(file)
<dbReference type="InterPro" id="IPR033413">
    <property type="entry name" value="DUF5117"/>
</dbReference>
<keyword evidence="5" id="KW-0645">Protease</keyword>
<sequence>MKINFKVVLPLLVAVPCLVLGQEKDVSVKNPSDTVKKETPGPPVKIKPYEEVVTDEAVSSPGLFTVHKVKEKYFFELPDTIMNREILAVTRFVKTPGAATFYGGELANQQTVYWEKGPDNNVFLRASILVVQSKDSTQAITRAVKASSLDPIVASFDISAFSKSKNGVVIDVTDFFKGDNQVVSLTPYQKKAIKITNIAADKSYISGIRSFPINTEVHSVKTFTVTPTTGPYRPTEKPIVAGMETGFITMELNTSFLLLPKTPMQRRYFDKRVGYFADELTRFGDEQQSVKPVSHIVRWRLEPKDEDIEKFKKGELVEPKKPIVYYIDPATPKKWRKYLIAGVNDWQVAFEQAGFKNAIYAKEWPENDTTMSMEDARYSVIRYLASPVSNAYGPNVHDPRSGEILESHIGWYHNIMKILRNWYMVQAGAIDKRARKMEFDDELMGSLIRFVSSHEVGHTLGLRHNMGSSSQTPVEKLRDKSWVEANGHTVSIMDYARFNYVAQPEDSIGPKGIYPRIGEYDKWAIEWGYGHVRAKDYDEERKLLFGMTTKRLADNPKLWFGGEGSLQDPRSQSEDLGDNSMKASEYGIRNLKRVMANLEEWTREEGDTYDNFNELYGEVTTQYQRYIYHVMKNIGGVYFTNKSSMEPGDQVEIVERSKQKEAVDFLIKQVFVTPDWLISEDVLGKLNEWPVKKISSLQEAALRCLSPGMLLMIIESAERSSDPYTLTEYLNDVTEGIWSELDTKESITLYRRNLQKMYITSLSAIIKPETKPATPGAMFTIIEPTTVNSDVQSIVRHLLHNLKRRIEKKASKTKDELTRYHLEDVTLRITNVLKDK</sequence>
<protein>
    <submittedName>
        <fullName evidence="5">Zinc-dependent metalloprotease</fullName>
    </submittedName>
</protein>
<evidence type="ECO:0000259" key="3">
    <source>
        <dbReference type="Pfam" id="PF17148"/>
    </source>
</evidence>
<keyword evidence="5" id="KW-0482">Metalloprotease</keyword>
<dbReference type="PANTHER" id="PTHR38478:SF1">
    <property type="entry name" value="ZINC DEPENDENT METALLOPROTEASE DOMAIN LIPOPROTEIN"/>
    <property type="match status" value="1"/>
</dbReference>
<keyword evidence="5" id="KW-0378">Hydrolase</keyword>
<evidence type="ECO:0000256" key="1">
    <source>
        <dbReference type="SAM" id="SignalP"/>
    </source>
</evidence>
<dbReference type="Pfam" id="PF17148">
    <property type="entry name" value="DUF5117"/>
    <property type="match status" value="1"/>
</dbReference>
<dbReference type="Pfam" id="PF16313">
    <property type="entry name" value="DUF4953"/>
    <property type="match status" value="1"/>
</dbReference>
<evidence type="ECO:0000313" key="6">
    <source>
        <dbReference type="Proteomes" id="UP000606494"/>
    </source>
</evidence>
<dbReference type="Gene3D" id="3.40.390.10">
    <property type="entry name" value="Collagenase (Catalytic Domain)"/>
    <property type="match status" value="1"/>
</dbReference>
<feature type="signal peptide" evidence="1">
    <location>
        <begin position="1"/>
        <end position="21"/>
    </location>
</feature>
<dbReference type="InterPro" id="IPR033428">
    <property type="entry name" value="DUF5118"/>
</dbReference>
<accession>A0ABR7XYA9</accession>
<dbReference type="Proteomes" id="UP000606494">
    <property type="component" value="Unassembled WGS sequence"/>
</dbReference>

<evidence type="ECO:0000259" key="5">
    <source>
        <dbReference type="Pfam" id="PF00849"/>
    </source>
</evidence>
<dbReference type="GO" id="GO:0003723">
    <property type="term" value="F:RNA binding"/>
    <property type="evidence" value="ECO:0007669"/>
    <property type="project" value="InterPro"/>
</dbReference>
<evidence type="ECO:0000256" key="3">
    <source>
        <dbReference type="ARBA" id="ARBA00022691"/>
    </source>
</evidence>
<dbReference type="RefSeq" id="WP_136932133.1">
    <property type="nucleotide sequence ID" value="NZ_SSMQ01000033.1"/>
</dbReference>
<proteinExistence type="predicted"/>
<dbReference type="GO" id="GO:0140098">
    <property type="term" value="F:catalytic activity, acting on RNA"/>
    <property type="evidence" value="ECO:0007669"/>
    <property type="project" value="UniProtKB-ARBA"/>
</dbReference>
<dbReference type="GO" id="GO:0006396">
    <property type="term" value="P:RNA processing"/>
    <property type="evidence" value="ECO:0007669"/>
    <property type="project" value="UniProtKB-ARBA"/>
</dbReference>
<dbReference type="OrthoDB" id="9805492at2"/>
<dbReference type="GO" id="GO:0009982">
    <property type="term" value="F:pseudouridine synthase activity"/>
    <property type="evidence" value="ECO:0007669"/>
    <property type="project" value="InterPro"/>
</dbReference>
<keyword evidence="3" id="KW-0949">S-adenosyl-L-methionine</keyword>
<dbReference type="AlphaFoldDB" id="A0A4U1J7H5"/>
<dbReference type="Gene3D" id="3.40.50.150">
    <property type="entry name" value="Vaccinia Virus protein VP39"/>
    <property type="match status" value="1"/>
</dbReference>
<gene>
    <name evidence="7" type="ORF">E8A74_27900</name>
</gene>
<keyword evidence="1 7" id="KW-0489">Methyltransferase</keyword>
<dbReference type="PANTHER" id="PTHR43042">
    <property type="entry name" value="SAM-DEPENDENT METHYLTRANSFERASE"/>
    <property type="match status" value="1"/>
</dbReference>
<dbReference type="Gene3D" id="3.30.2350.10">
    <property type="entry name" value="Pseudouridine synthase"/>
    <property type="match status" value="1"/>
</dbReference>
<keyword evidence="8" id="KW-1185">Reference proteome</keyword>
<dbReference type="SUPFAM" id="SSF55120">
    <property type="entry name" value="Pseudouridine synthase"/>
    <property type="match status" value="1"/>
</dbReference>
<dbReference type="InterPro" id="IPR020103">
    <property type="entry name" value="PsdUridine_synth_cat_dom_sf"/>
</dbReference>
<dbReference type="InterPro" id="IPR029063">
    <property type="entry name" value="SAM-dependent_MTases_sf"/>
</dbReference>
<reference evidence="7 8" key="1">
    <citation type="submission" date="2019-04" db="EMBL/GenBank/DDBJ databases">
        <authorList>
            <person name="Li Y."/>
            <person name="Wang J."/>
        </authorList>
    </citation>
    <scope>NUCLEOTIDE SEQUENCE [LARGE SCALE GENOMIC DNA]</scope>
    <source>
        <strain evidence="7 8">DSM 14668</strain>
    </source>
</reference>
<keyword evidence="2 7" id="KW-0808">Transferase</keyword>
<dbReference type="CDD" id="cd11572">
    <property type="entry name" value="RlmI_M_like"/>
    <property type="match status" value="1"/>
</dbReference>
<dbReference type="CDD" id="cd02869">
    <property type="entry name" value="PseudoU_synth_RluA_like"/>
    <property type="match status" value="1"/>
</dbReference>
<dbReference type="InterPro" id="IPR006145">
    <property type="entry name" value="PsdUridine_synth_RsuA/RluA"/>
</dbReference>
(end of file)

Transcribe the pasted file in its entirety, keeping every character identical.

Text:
<dbReference type="InterPro" id="IPR033413">
    <property type="entry name" value="DUF5117"/>
</dbReference>
<keyword evidence="5" id="KW-0645">Protease</keyword>
<sequence>MKINFKVVLPLLVAVPCLVLGQEKDVSVKNPSDTVKKETPGPPVKIKPYEEVVTDEAVSSPGLFTVHKVKEKYFFELPDTIMNREILAVTRFVKTPGAATFYGGELANQQTVYWEKGPDNNVFLRASILVVQSKDSTQAITRAVKASSLDPIVASFDISAFSKSKNGVVIDVTDFFKGDNQVVSLTPYQKKAIKITNIAADKSYISGIRSFPINTEVHSVKTFTVTPTTGPYRPTEKPIVAGMETGFITMELNTSFLLLPKTPMQRRYFDKRVGYFADELTRFGDEQQSVKPVSHIVRWRLEPKDEDIEKFKKGELVEPKKPIVYYIDPATPKKWRKYLIAGVNDWQVAFEQAGFKNAIYAKEWPENDTTMSMEDARYSVIRYLASPVSNAYGPNVHDPRSGEILESHIGWYHNIMKILRNWYMVQAGAIDKRARKMEFDDELMGSLIRFVSSHEVGHTLGLRHNMGSSSQTPVEKLRDKSWVEANGHTVSIMDYARFNYVAQPEDSIGPKGIYPRIGEYDKWAIEWGYGHVRAKDYDEERKLLFGMTTKRLADNPKLWFGGEGSLQDPRSQSEDLGDNSMKASEYGIRNLKRVMANLEEWTREEGDTYDNFNELYGEVTTQYQRYIYHVMKNIGGVYFTNKSSMEPGDQVEIVERSKQKEAVDFLIKQVFVTPDWLISEDVLGKLNEWPVKKISSLQEAALRCLSPGMLLMIIESAERSSDPYTLTEYLNDVTEGIWSELDTKESITLYRRNLQKMYITSLSAIIKPETKPATPGAMFTIIEPTTVNSDVQSIVRHLLHNLKRRIEKKASKTKDELTRYHLEDVTLRITNVLKDK</sequence>
<protein>
    <submittedName>
        <fullName evidence="5">Zinc-dependent metalloprotease</fullName>
    </submittedName>
</protein>
<evidence type="ECO:0000259" key="3">
    <source>
        <dbReference type="Pfam" id="PF17148"/>
    </source>
</evidence>
<keyword evidence="5" id="KW-0482">Metalloprotease</keyword>
<dbReference type="PANTHER" id="PTHR38478:SF1">
    <property type="entry name" value="ZINC DEPENDENT METALLOPROTEASE DOMAIN LIPOPROTEIN"/>
    <property type="match status" value="1"/>
</dbReference>
<keyword evidence="5" id="KW-0378">Hydrolase</keyword>
<evidence type="ECO:0000256" key="1">
    <source>
        <dbReference type="SAM" id="SignalP"/>
    </source>
</evidence>
<dbReference type="Pfam" id="PF17148">
    <property type="entry name" value="DUF5117"/>
    <property type="match status" value="1"/>
</dbReference>
<dbReference type="Pfam" id="PF16313">
    <property type="entry name" value="DUF4953"/>
    <property type="match status" value="1"/>
</dbReference>
<evidence type="ECO:0000313" key="6">
    <source>
        <dbReference type="Proteomes" id="UP000606494"/>
    </source>
</evidence>
<dbReference type="Gene3D" id="3.40.390.10">
    <property type="entry name" value="Collagenase (Catalytic Domain)"/>
    <property type="match status" value="1"/>
</dbReference>
<feature type="signal peptide" evidence="1">
    <location>
        <begin position="1"/>
        <end position="21"/>
    </location>
</feature>
<dbReference type="InterPro" id="IPR033428">
    <property type="entry name" value="DUF5118"/>
</dbReference>
<accession>A0ABR7XYA9</accession>
<dbReference type="Proteomes" id="UP000606494">
    <property type="component" value="Unassembled WGS sequence"/>
</dbReference>

<evidence type="ECO:0000259" key="5">
    <source>
        <dbReference type="Pfam" id="PF00849"/>
    </source>
</evidence>
<dbReference type="GO" id="GO:0003723">
    <property type="term" value="F:RNA binding"/>
    <property type="evidence" value="ECO:0007669"/>
    <property type="project" value="InterPro"/>
</dbReference>
<evidence type="ECO:0000256" key="3">
    <source>
        <dbReference type="ARBA" id="ARBA00022691"/>
    </source>
</evidence>
<dbReference type="RefSeq" id="WP_136932133.1">
    <property type="nucleotide sequence ID" value="NZ_SSMQ01000033.1"/>
</dbReference>
<proteinExistence type="predicted"/>
<dbReference type="GO" id="GO:0140098">
    <property type="term" value="F:catalytic activity, acting on RNA"/>
    <property type="evidence" value="ECO:0007669"/>
    <property type="project" value="UniProtKB-ARBA"/>
</dbReference>
<dbReference type="GO" id="GO:0006396">
    <property type="term" value="P:RNA processing"/>
    <property type="evidence" value="ECO:0007669"/>
    <property type="project" value="UniProtKB-ARBA"/>
</dbReference>
<dbReference type="OrthoDB" id="9805492at2"/>
<dbReference type="GO" id="GO:0009982">
    <property type="term" value="F:pseudouridine synthase activity"/>
    <property type="evidence" value="ECO:0007669"/>
    <property type="project" value="InterPro"/>
</dbReference>
<keyword evidence="3" id="KW-0949">S-adenosyl-L-methionine</keyword>
<dbReference type="AlphaFoldDB" id="A0A4U1J7H5"/>
<dbReference type="Gene3D" id="3.40.50.150">
    <property type="entry name" value="Vaccinia Virus protein VP39"/>
    <property type="match status" value="1"/>
</dbReference>
<gene>
    <name evidence="7" type="ORF">E8A74_27900</name>
</gene>
<keyword evidence="1 7" id="KW-0489">Methyltransferase</keyword>
<dbReference type="PANTHER" id="PTHR43042">
    <property type="entry name" value="SAM-DEPENDENT METHYLTRANSFERASE"/>
    <property type="match status" value="1"/>
</dbReference>
<dbReference type="Gene3D" id="3.30.2350.10">
    <property type="entry name" value="Pseudouridine synthase"/>
    <property type="match status" value="1"/>
</dbReference>
<keyword evidence="8" id="KW-1185">Reference proteome</keyword>
<dbReference type="SUPFAM" id="SSF55120">
    <property type="entry name" value="Pseudouridine synthase"/>
    <property type="match status" value="1"/>
</dbReference>
<dbReference type="InterPro" id="IPR020103">
    <property type="entry name" value="PsdUridine_synth_cat_dom_sf"/>
</dbReference>
<dbReference type="InterPro" id="IPR029063">
    <property type="entry name" value="SAM-dependent_MTases_sf"/>
</dbReference>
<reference evidence="7 8" key="1">
    <citation type="submission" date="2019-04" db="EMBL/GenBank/DDBJ databases">
        <authorList>
            <person name="Li Y."/>
            <person name="Wang J."/>
        </authorList>
    </citation>
    <scope>NUCLEOTIDE SEQUENCE [LARGE SCALE GENOMIC DNA]</scope>
    <source>
        <strain evidence="7 8">DSM 14668</strain>
    </source>
</reference>
<keyword evidence="2 7" id="KW-0808">Transferase</keyword>
<dbReference type="CDD" id="cd11572">
    <property type="entry name" value="RlmI_M_like"/>
    <property type="match status" value="1"/>
</dbReference>
<dbReference type="CDD" id="cd02869">
    <property type="entry name" value="PseudoU_synth_RluA_like"/>
    <property type="match status" value="1"/>
</dbReference>
<dbReference type="InterPro" id="IPR006145">
    <property type="entry name" value="PsdUridine_synth_RsuA/RluA"/>
</dbReference>